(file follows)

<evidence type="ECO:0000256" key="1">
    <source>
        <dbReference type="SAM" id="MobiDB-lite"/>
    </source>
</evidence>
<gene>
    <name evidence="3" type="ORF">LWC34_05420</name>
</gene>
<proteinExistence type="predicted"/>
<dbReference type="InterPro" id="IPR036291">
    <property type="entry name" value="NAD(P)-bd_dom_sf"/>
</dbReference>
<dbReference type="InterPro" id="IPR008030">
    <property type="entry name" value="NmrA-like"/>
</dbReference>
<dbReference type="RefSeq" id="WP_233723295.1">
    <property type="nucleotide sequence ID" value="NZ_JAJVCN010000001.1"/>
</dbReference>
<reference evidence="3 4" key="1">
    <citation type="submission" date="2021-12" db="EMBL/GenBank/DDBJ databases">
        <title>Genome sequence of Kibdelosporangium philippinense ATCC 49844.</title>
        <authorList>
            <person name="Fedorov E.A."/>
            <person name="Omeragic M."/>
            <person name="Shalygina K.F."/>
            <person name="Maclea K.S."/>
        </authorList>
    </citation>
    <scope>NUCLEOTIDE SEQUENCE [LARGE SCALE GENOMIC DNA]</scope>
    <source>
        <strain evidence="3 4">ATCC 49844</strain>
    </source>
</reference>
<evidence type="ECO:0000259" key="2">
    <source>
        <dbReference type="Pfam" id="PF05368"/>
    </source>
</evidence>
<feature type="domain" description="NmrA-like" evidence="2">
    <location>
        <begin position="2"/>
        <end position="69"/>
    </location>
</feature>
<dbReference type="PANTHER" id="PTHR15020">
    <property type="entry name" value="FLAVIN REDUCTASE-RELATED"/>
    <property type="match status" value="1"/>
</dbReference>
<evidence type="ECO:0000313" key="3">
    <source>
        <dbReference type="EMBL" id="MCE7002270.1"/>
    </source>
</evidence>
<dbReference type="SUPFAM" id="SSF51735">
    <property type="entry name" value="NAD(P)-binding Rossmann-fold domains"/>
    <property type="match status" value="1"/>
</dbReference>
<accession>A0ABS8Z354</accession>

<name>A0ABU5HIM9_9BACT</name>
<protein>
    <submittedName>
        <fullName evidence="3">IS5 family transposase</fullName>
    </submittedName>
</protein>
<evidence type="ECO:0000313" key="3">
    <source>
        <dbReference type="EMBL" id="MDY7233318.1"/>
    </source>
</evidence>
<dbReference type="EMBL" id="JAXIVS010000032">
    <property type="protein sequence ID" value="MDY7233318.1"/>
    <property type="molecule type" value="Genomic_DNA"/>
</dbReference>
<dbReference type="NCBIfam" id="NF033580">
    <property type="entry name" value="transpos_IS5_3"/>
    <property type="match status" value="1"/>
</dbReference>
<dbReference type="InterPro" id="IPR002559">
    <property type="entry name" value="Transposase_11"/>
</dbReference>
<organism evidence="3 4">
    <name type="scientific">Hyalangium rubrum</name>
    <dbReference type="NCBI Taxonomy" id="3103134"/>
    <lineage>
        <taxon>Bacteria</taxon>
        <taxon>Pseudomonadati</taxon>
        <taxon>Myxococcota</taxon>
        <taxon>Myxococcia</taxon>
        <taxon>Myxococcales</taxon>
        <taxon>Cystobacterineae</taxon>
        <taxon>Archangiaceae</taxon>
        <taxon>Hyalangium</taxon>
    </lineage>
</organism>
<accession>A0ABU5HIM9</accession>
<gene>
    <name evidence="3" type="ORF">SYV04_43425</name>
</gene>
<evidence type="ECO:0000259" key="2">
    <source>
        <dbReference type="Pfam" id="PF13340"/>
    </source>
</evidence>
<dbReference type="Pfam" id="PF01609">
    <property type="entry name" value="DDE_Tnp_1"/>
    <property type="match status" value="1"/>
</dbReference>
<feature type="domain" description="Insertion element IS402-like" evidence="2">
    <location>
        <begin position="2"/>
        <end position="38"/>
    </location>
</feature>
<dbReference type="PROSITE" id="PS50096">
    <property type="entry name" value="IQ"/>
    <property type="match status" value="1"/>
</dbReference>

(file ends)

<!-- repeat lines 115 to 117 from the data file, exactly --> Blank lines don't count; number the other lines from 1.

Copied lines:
    <property type="entry name" value="IQ"/>
    <property type="match status" value="1"/>
</dbReference>